And even as Grimm undertakes this dangerous task, he will learn that the conflict between the Spires is merely a premonition of things to come. Humanity’s ancient enemy, silent for more than ten thousand years, has begun to stir once more. And death will follow in its wake…
- The Fifth Season by N.K. Jemisin (Orbit), fantasy, 449p.
Three terrible things happen in a single day. Essun, a woman living an ordinary life in a small town, comes home to find that her husband has brutally murdered their son and kidnapped their daughter. Meanwhile, mighty Sanze — the world-spanning empire whose innovations have been civilization’s bedrock for a thousand years — collapses as most of its citizens are murdered to serve a madman’s vengeance. And worst of all, across the heart of the vast continent known as the Stillness, a great red rift has been torn into the heart of the earth, spewing ash enough to darken the sky for years. Or centuries.
Now Essun must pursue the wreckage of her family through a deadly, dying land. Without sunlight, clean water, or arable land, and with limited stockpiles of supplies, there will be war all across the Stillness: a battle royale of nations not for power or territory, but simply for the basic resources necessary to get through the long dark night. Essun does not care if the world falls apart around her. She’ll break it herself, if she must, to save her daughter.
- Seveneves by Neal Stephenson (William Morrow), science fiction, 881 p.
From Mike’s Collectable Books- What would happen if the world were ending? A catastrophic event renders the earth a ticking time bomb. In a feverish race against the inevitable, nations around the globe band together to devise an ambitious plan to ensure the survival of humanity far beyond our atmosphere, in outer space. But the complexities and unpredictability of human nature coupled with unforeseen challenges and dangers threaten the intrepid pioneers, until only a handful of survivors remains . . . Five thousand years later, their progeny-seven distinct races now three billion strong-embark on yet another audacious journey into the unknown . . . to an alien world utterly transformed by cataclysm and time: Earth. A writer of dazzling genius and imaginative vision, Neal Stephenson combines science, philosophy, technology, psychology, and literature in a magnificent work of speculative fiction that offers a portrait of a future that is both extraordinary and eerily recognizable. As he did in Anathem, Cryptonomicon, the Baroque Cycle, and Reamde, Stephenson explores some of our biggest ideas and perplexing challenges in a breathtaking saga that is daring, engrossing, and altogether brilliant.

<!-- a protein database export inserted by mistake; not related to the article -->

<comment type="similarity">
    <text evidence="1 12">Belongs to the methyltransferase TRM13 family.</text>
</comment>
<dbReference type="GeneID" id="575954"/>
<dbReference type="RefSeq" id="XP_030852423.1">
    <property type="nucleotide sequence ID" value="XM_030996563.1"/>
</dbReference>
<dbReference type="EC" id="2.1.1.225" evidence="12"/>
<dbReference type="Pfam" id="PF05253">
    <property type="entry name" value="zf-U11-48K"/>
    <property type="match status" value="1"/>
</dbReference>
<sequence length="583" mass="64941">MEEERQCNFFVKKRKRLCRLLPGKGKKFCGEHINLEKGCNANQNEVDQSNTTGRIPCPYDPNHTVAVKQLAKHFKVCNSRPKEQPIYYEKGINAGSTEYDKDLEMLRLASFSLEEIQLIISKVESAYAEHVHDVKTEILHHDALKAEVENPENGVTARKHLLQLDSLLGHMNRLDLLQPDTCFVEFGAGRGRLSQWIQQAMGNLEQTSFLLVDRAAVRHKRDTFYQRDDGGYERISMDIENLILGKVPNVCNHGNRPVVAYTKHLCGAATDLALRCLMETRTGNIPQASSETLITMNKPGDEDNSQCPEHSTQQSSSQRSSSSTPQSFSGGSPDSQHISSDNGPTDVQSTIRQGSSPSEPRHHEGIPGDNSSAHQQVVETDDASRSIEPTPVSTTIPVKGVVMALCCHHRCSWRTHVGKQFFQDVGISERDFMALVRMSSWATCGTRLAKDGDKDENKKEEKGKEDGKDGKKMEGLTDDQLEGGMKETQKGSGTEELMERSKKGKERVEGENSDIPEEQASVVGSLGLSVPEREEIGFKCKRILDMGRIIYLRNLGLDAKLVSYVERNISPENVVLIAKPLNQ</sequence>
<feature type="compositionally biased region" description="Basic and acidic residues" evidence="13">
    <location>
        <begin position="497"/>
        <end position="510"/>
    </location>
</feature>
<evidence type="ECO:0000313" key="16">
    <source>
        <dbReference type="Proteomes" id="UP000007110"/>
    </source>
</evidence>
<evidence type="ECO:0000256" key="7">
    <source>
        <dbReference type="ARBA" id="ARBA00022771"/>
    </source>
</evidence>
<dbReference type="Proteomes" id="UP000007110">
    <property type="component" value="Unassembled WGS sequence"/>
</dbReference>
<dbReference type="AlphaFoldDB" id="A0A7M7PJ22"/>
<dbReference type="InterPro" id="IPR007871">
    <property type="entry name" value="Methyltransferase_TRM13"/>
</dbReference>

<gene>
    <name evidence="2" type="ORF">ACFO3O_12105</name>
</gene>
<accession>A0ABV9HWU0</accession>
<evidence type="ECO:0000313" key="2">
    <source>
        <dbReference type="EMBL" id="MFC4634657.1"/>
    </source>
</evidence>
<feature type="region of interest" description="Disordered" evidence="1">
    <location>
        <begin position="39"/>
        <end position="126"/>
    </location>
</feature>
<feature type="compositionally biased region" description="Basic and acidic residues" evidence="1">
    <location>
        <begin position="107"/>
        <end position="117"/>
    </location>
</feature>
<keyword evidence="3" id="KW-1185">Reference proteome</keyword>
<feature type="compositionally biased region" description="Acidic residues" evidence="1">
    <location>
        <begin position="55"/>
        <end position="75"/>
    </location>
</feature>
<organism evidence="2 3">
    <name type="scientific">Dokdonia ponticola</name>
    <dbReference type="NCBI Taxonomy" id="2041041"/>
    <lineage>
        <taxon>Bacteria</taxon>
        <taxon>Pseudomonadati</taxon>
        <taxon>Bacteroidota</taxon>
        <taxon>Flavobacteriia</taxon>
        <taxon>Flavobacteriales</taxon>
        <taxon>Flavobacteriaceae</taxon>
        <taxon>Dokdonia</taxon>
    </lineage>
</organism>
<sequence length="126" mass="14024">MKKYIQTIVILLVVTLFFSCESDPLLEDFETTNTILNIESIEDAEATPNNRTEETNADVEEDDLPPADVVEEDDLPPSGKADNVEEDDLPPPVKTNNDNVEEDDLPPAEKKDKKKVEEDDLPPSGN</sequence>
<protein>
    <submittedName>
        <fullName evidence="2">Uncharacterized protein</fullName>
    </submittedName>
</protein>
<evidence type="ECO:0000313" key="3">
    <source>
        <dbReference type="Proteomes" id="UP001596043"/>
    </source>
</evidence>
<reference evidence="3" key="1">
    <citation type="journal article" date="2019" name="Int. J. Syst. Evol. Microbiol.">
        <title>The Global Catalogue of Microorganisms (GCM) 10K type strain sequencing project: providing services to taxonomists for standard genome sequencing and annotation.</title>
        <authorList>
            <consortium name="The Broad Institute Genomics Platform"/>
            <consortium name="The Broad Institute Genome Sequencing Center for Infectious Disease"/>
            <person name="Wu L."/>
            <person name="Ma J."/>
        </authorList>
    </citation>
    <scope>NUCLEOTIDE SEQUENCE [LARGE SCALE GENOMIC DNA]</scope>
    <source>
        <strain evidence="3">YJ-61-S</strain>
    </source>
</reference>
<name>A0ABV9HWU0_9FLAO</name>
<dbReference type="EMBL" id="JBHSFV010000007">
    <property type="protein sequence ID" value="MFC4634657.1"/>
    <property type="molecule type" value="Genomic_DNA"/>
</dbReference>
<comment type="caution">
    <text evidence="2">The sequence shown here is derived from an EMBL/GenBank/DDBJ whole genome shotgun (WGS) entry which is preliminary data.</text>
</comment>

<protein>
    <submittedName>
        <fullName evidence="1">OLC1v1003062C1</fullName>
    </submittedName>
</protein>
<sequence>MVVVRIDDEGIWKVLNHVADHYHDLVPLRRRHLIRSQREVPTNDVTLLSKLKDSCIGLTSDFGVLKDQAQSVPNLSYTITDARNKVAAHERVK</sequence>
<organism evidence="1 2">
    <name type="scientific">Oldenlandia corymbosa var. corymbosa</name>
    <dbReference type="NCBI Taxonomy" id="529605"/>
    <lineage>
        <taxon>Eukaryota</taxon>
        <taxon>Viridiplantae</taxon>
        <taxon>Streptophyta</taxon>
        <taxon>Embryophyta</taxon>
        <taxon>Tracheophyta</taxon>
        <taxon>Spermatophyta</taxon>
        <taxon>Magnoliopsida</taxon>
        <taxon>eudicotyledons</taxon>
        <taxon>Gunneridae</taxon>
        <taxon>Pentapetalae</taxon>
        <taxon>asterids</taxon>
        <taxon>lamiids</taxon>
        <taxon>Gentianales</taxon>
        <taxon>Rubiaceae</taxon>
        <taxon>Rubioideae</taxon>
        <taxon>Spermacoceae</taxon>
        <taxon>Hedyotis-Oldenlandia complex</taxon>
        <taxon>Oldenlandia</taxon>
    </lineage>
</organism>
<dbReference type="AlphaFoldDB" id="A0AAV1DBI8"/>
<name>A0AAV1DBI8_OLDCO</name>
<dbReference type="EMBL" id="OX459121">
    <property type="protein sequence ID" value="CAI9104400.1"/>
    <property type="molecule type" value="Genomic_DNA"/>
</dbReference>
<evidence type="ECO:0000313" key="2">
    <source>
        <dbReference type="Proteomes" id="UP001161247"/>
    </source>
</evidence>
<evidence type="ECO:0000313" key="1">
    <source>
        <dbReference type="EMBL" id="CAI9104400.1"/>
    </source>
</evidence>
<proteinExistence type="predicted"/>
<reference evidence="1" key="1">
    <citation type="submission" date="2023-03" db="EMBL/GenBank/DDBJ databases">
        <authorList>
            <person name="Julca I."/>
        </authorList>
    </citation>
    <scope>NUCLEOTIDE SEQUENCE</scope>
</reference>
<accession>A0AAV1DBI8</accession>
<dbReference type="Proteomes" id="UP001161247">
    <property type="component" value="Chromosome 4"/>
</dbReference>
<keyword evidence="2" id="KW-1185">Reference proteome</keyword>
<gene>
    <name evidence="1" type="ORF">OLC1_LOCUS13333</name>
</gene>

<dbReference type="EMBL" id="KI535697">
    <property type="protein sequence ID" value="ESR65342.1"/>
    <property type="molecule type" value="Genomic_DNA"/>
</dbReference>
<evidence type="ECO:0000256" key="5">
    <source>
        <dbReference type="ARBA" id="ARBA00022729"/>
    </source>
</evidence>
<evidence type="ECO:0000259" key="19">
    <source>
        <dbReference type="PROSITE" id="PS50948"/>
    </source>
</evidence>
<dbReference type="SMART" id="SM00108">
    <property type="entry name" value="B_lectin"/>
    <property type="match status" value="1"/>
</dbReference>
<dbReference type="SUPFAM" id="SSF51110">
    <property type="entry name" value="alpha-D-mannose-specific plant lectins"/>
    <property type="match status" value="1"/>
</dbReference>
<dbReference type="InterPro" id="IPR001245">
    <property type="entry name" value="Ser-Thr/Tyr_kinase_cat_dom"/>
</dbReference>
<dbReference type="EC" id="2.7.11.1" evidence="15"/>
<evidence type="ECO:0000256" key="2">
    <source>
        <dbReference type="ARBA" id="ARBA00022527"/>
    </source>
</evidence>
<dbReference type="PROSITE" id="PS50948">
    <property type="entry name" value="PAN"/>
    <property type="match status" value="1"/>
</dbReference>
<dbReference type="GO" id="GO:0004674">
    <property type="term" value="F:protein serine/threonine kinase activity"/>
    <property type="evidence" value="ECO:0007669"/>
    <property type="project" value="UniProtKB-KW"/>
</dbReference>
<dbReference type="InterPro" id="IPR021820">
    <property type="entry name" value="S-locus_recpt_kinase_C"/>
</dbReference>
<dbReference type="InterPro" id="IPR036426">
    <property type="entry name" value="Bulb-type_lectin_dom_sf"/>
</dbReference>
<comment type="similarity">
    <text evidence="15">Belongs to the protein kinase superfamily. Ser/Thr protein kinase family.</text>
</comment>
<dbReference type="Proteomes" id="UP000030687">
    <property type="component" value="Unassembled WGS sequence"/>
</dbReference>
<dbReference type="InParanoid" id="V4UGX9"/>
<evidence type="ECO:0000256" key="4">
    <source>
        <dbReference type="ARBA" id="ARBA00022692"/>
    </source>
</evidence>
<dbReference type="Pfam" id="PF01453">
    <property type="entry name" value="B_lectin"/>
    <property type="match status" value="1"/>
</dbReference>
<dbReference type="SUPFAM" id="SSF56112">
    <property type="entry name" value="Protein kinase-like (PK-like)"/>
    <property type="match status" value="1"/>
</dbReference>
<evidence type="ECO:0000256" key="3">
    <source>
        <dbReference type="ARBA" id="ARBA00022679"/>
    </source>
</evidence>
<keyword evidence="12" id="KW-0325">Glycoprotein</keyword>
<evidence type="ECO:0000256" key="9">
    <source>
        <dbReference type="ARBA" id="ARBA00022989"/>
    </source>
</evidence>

- Uprooted by Naomi Novik (Del Rey) (Nebula winner), fantasy, 438 p.
Agnieszka loves her valley home, her quiet village, the forests and the bright shining river. But the corrupted Wood stands on the border, full of malevolent power, and its shadow lies over her life. Her people rely on the cold, driven wizard known only as the Dragon to keep its powers at bay. But he demands a terrible price for his help: one young woman handed over to serve him for ten years, a fate almost as terrible as falling to the Wood. The next choosing is fast approaching, and Agnieszka is afraid. She knows—everyone knows—that the Dragon will take Kasia: beautiful, graceful, brave Kasia, all the things Agnieszka isn’t, and her dearest friend in the world. And there is no way to save her. But Agnieszka fears the wrong things. For when the Dragon comes, it is not Kasia he will choose.